Clinic for Gastroenterology, Hepatology and Infectiology, Heinrich-Heine University, Düsseldorf, Germany.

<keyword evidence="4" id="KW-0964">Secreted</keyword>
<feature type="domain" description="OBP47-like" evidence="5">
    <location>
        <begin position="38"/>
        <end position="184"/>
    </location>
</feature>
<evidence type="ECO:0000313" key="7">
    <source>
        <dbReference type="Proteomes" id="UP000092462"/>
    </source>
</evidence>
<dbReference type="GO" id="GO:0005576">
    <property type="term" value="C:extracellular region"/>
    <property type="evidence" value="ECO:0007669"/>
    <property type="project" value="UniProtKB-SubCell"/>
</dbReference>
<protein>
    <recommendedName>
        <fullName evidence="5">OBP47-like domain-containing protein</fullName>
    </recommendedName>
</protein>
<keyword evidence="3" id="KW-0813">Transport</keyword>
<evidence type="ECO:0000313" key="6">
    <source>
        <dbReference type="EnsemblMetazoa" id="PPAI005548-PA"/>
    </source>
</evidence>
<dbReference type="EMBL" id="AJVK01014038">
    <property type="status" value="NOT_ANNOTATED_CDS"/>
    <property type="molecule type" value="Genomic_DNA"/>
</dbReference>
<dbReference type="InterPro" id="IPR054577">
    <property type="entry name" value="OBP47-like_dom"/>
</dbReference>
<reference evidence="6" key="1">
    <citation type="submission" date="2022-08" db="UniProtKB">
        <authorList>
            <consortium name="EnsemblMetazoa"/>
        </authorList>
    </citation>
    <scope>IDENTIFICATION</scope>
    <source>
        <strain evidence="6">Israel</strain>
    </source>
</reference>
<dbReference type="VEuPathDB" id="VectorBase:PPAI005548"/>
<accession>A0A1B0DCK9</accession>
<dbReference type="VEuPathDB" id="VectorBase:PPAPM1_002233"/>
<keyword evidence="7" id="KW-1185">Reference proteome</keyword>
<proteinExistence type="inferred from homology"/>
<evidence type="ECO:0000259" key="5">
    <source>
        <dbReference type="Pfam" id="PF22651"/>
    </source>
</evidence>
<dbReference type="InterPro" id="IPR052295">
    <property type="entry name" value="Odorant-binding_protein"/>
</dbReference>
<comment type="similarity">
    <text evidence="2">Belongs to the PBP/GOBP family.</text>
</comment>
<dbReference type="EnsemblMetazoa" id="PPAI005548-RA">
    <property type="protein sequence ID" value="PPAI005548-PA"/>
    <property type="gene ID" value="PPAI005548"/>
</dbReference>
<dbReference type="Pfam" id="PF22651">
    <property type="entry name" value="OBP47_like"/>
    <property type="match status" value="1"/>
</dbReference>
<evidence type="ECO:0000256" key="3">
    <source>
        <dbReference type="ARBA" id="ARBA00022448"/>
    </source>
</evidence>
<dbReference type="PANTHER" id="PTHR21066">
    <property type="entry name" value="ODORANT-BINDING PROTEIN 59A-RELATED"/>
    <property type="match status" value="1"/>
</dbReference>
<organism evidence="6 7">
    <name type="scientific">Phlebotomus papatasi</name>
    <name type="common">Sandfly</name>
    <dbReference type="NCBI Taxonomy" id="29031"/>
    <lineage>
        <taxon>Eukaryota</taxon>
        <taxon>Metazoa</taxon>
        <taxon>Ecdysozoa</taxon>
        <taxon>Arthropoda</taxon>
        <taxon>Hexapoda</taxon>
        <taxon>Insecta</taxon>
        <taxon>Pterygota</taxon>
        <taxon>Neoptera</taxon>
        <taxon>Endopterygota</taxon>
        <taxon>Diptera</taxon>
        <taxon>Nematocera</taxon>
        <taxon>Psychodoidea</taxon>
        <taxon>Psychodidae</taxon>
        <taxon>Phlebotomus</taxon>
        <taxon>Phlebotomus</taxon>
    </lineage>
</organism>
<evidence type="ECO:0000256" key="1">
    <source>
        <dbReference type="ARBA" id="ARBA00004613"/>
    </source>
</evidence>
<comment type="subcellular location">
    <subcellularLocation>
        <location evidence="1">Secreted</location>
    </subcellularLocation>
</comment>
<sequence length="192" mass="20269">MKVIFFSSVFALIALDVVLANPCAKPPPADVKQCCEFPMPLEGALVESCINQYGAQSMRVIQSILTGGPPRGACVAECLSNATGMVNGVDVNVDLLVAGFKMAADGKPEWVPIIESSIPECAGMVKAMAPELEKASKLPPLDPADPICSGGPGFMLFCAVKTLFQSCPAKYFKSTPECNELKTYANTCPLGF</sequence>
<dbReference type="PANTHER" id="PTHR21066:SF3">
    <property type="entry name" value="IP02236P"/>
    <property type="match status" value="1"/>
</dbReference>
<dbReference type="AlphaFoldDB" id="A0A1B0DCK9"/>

Hepatic encephalopathy (HE) is a frequent complication of liver cirrhosis and is seen as the clinical manifestation of a low grade cerebral edema associated with oxidative-nitrosative stress. However, comprehensive data on HE-associated molecular derangements in human brain are lacking. In the present study we used a whole human genome micro-array approach for gene expression profiling in post mortem brain samples from cirrhotic patients with or without HE and non-cirrhotic controls. Altered expression levels were found for a total of 1012 genes in liver cirrhotic patients without and with HE and HE-characteristic gene expression changes were identified. Genes with altered expression pattern in HE were related to oxidative stress, microglia activation, receptor signalling, inflammatory pathways, cell proliferation and apoptosis. Despite an up-regulation of genes associated with microglia activation, pro-inflammatory cytokine mRNA profiles remained unchanged in the brain of patients with liver cirrhosis and HE as compared to controls. Interestingly, many genes counteracting pro-inflammatory signalling and inflammatory cytokine expression were up-regulated in the cerebral cortex of patients with liver cirrhosis and HE. It is concluded that pathogenetic mechanisms of HE deduced from cell culture and animal experiments, such as oxidative stress, altered Zn(2+) -homeostasis and microglia activation also apply to human brain from patients with liver cirrhosis and HE. The study also revealed a not yet recognized increased expression of genes antagonizing pro-inflammatory signalling and inflammatory cytokine expression.